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Robert F. Kennedy and the 1968 Indiana Primary


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<P>On April 4, 1968, Senator Robert F. Kennedy, Jr., arrived in Indiana to campaign for the Indiana Democratic presidential primary. As Kennedy prepared to fly from an appearance in Muncie to Indianapolis, he learned that civil rights leader Dr. Martin Luther King, Jr., had been shot outside his hotel in Memphis, Tennessee. Before his plane landed in Indianapolis, Kennedy heard the news that King had died. Despite warnings from Indianapolis police that they could not guarantee his safety, and brushing off concerns from his own staff, Kennedy decided to proceed with plans to address an outdoor rally to be held in the heart of the city's African American community. On that cold and windy evening, Kennedy broke the news of King's death in an impassioned, extemporaneous speech on the need for compassion in the face of violence. It has proven to be one of the great speeches in American political history.</P><P>Marking the 40th anniversary of Kennedy's Indianapolis speech, this book explains what brought the politician to Indiana that day, and explores the characters and events of the 1968 Indiana Democratic presidential primary in which Kennedy, who was an underdog, had a decisive victory. </P>
<P>Contents<BR>Acknowledgments</P><P>1. A Landmark for Peace <BR>2. The Decision <BR>3. The Governor <BR>4. The Speech<BR>5. The Campaign<BR>6. The Voters Speak<BR>7. The Train</P><P>Appendix: Robert F. Kennedy's Speech in Indianapolis, April 4, 1968<BR>Notes<BR>Selected Bibliography<BR>Index</P>



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Published 11 February 2008
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EAN13 9780253007759
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Robert F. Kennedy and the 1968 Indiana Primary
Robert F. Kennedy and the 1968 Indiana Primary
Portions of this book previously appeared in the spring 1997 and winter 1999 issues of the Indiana Historical Society publicationTraces of Indiana and Midwestern History.
This book is a publication of
Indiana University Press 601 North Morton Street Bloomington, IN 47404-3797 USA
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© 2008 by Ray E. Boomhower All rights reserved
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Library of Congress Cataloging-in-Publication Data
Boomhower, Ray E., date Robert F. Kennedy and the 1968 Indiana primary / Ray E. Boomhower. p. cm. Includes bibliographical references and index. ISBN-13: 978-0-253-35089-3 (cloth) 1. Kennedy, Robert F., 1925–1968. 2. Kennedy, Robert F., 1925–1968—Oratory. 3. Presidential candidates—United States—Biography. 4. Political campaigns—Indiana— History—20th century. 5. Primaries—Indiana—History—20th century. 6. Indiana—Politics and government—20th century. 7. United States—Politics and government—1963–1969. 8. Speeches, addresses, etc., American. 9. Legislators—United States—Biography. 10. United States. Congress. Senate—Biography. I. Title. E840.8.K4B66 2008 973.922—dc22 2007031882
1 2 3 4 5 13 12 11 10 09 08
For the two most important women in my life: my wife, Megan, and my late mother, Joyce Holdren
Let’s dedicate ourselves to what the Greeks wrote so many years ago: to tame the savageness of man and make gentle the life of this world.
Let us dedicate ourselves to that, and say a prayer for our country and for our people.
Robert F. Kennedy, April 4, 1968, Indianapol is
1Landmark for Peace A 2Decision The 3Governor The 4Speech The 5 The Campaign 6 The Voters Speak 7Train The
Appendix: Robert F. Kennedy’s Speech in Indianapolis, April 4, 1968
Selected Bibliography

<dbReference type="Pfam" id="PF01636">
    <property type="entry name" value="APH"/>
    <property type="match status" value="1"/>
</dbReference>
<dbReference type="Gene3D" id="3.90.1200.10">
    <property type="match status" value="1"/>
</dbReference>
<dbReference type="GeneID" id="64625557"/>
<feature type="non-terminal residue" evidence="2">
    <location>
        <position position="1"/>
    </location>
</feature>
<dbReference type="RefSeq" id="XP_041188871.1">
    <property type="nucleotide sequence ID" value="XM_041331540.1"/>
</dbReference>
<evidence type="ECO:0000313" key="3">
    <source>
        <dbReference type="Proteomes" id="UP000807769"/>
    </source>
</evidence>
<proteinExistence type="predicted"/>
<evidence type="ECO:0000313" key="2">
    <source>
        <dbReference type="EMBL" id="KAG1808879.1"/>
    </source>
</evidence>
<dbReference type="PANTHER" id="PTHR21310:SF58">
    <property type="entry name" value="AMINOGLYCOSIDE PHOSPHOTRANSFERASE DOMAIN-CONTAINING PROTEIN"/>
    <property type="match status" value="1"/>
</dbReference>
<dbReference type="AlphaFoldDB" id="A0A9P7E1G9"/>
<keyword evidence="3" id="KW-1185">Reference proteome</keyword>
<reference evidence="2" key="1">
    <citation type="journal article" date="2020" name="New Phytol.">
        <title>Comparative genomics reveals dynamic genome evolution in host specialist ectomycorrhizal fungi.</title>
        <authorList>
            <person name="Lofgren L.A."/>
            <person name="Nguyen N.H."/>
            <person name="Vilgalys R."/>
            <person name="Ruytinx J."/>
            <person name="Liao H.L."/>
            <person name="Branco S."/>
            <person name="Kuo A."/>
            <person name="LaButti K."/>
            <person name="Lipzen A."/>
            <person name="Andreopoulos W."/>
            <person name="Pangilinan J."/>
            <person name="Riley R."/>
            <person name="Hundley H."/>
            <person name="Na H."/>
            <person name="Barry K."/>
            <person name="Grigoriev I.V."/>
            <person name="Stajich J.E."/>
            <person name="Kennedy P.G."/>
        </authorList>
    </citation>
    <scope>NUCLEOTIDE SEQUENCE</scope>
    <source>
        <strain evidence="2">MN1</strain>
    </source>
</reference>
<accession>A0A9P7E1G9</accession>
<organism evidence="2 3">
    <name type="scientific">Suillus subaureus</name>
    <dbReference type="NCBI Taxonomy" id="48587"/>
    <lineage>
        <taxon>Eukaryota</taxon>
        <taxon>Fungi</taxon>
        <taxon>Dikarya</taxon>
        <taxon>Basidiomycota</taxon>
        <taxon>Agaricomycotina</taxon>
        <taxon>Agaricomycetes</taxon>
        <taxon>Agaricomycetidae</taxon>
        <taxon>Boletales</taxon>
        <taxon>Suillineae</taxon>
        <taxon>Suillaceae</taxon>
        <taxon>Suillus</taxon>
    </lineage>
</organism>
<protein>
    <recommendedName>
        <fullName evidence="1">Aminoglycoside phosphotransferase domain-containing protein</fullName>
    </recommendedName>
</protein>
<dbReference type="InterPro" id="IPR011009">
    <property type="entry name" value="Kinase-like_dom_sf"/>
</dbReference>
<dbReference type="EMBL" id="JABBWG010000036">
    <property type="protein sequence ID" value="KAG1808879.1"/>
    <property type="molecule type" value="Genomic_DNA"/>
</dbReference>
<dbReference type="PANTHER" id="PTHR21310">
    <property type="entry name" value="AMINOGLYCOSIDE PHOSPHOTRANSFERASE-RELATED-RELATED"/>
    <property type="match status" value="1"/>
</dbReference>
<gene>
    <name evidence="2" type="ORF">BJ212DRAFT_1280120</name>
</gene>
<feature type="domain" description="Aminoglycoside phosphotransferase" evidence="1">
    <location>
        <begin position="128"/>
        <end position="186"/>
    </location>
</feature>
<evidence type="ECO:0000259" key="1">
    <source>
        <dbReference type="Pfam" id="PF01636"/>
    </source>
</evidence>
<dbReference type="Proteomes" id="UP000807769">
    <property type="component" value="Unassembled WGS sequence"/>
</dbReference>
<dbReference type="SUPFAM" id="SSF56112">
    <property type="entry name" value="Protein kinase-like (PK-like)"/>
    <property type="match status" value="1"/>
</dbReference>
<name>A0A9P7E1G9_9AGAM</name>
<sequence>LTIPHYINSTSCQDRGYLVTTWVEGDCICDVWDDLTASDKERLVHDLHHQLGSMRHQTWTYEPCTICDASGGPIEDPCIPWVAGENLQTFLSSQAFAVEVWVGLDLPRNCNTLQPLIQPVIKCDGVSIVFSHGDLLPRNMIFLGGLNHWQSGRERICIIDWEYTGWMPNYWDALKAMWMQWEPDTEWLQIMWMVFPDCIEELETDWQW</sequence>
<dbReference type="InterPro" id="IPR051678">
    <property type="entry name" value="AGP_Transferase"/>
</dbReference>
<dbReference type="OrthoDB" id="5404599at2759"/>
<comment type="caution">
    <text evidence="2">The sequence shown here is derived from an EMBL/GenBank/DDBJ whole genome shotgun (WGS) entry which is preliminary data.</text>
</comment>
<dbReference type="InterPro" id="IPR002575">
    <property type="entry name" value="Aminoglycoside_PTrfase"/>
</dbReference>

Memory, according to the Greek tragedian Aeschylus, is Doth the handmaid and the mother of the Muses. For writers of nonfiction, memories are a vital art of our work, leading sometimes to truth, Dut often down Dlind alleys. A memory can also insire what we send our time researching and writing aDout, as was the case with this Dook on RoDert F. Kennedy’s camaign in Indiana during the 1968 residential rimary season. Growing u in Mishawaka, Indiana, at this time, I rememDer our living room in my family’s home on West Battell Street as Deing dominated Dy a large television–record layer comDo. My two Drothers and I used the television every Saturday to faithfully watch a cartoon raDDit attemt to trick a cartoon hunter, while my mother used the turntaDle to listen to Johnny Cash records. Cash’s mournful lament of “I fell into a Durning ring of fire / I went down, down, down / And the flames went higher” remains a haunting memory from my youth. On one Saturday in early June 1968, however, the television networks aDandoned the usual mindless cartoons to Droadcast the funeral of a U.S. senator from New York. I could not hel Dut sit, transfixed at the age of nine, Dy this uDlic dislay of grief for a man I had seen hotograhs of in our local newsaer, theSouth Bend Tribune. eath had Deen a stranger to my family u to that oint, and the anguish dislayed on the faces of the crowd that gathered to mourn RoDert Kennedy at St. Patrick’s Cathedral in New York was too much for my young mind. I vaguely knew the details of the senator’s assassination: someone with a strange-sounding name had shot him just after Kennedy declared victory in some election in California. I could not Delieve that someone so young and viDrant could De snatched away like that in the Dlink of an eye. My mother, Joyce, walked into the room. I told her that I hoed someone—anyone—would kill the erson resonsiDle for this horror. Perhas my mother rememDered the death of another young olitician—President John F. Kennedy—and the suDsequent shooting of the alleged assassin, Lee Harvey Oswald, Dy allas nightcluD owner Jack RuDy. Perhas she had watched on television as RuDy rushed u to Oswald as authorities were taking him from olice headquarters to the nearDy county jail on NovemDer 24, 1963. All I know for sure is that my mother reroached me for my remark, noting that RoDert Kennedy had Deen known as a comassionate man who, Decause of the tragedy in his own family, aDhorred such violence and had worked to heal, not harm. My mother’s words that day have stayed with me and may have Deen the imetus Dehind my research and writing aDout Kennedy’s famous seech in Indianaolis following the killing of civil rights leader Martin Luther King Jr. Indulging me in this ursuit was J. Kent Calder, the original managing editor of the Indiana Historical Society’s oular history magazine,Traces of Indiana and Midwestern History. The magazine’s assistant editor, Megan McKee, roved so adet at turning my dross into gold I could not hel Dut marry her. Over the ast eighteen years, she has Deen a keen critic when needed, as well as a source of solace when the words would not come. I owe her everything. Works of this sort could not De written without the dedication and suort of archivists and liDrarians. I received helful guidance from such dedicated rofessionals as Ruth E. orrel, archivist at Franklin College’s B. F. Hamilton LiDrary, and John Straw, director of the Archives and Secial Collections Research Center at Ball State University’s Bracken LiDrary. This Dook would not have Deen ossiDle without the generous suort of a research grant from the John F. Kennedy Presidential LiDrary in Boston, Massachusetts. Sharon Kelly at the liDrary rovided aDle assistance with Doth the grant rocess and my search of collections while I was in Boston. At the Indiana Historical Society’s William Henry Smith Memorial LiDrary, Susan Sutton did her usual fine joD of heling to find suitaDle hotograhs for the Dook. My thanks as well